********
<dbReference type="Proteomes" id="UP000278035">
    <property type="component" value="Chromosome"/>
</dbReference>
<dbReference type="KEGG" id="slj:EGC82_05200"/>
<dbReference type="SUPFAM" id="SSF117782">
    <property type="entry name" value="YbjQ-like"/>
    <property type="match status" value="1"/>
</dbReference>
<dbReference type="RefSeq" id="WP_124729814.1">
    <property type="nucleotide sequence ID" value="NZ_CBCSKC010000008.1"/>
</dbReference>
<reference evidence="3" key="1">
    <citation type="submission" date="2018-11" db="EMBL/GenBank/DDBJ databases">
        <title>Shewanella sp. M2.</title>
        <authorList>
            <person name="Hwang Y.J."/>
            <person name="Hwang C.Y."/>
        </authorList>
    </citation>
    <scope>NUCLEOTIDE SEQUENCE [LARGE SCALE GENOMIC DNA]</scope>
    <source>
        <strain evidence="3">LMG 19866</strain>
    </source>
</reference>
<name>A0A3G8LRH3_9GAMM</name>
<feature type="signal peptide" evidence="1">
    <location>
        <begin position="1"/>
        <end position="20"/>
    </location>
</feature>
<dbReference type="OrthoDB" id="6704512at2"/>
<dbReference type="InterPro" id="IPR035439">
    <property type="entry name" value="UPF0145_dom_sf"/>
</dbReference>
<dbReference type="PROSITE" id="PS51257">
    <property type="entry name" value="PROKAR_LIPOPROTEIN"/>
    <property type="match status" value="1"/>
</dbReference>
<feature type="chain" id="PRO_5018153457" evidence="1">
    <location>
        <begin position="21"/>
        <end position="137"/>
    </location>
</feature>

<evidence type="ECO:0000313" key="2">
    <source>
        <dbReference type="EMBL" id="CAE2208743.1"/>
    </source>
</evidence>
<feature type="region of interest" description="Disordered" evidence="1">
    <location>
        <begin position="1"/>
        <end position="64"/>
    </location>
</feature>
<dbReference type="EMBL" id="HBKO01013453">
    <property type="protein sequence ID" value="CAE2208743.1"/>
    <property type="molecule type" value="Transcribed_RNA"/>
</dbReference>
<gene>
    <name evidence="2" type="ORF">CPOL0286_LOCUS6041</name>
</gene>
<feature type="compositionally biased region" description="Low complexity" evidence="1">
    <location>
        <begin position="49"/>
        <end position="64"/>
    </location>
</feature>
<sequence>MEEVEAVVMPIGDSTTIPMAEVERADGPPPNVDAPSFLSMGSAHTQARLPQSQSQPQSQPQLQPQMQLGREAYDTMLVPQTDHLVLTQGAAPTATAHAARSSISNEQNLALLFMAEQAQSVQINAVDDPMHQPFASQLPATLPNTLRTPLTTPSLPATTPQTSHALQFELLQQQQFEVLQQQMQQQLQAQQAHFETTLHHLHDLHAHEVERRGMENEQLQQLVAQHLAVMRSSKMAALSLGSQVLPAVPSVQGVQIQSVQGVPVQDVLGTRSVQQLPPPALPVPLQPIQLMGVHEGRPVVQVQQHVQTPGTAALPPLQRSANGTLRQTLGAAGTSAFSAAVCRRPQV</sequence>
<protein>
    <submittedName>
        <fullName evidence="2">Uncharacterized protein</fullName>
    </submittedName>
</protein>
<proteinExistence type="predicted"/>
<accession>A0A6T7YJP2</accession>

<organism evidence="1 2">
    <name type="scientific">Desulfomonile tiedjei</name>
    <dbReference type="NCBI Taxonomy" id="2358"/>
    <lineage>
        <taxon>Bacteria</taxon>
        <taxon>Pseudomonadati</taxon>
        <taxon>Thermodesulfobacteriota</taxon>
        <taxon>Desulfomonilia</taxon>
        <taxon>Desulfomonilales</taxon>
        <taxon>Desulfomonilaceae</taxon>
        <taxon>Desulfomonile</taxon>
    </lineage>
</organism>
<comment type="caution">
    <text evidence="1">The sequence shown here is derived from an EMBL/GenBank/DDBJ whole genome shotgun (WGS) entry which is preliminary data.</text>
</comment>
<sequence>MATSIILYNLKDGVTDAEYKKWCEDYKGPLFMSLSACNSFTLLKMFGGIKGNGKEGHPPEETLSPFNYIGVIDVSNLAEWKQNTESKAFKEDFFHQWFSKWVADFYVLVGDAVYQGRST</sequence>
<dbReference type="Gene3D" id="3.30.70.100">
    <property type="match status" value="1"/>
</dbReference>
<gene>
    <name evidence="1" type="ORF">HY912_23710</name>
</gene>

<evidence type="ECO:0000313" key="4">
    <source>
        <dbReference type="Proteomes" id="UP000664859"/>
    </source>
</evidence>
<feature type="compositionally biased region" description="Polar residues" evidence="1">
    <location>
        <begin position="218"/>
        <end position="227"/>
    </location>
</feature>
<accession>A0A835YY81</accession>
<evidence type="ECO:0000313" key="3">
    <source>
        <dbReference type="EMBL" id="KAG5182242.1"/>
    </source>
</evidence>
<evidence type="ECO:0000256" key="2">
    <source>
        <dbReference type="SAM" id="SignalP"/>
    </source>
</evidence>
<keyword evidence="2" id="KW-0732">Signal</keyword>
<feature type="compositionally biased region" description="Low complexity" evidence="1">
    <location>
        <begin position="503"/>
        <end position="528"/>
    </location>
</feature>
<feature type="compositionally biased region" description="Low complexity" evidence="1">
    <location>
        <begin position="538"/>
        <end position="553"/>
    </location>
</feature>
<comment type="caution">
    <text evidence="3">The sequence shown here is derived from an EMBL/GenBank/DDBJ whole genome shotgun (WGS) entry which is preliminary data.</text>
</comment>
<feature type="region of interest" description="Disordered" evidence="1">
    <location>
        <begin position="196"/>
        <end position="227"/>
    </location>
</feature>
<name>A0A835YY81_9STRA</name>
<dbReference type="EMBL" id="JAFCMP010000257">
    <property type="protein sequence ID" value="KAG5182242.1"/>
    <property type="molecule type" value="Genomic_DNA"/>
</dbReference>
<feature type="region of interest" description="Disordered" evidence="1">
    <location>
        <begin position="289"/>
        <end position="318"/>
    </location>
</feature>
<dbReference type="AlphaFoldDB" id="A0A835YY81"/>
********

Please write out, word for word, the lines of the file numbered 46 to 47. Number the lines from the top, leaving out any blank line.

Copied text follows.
<evidence type="ECO:0000313" key="2">
    <source>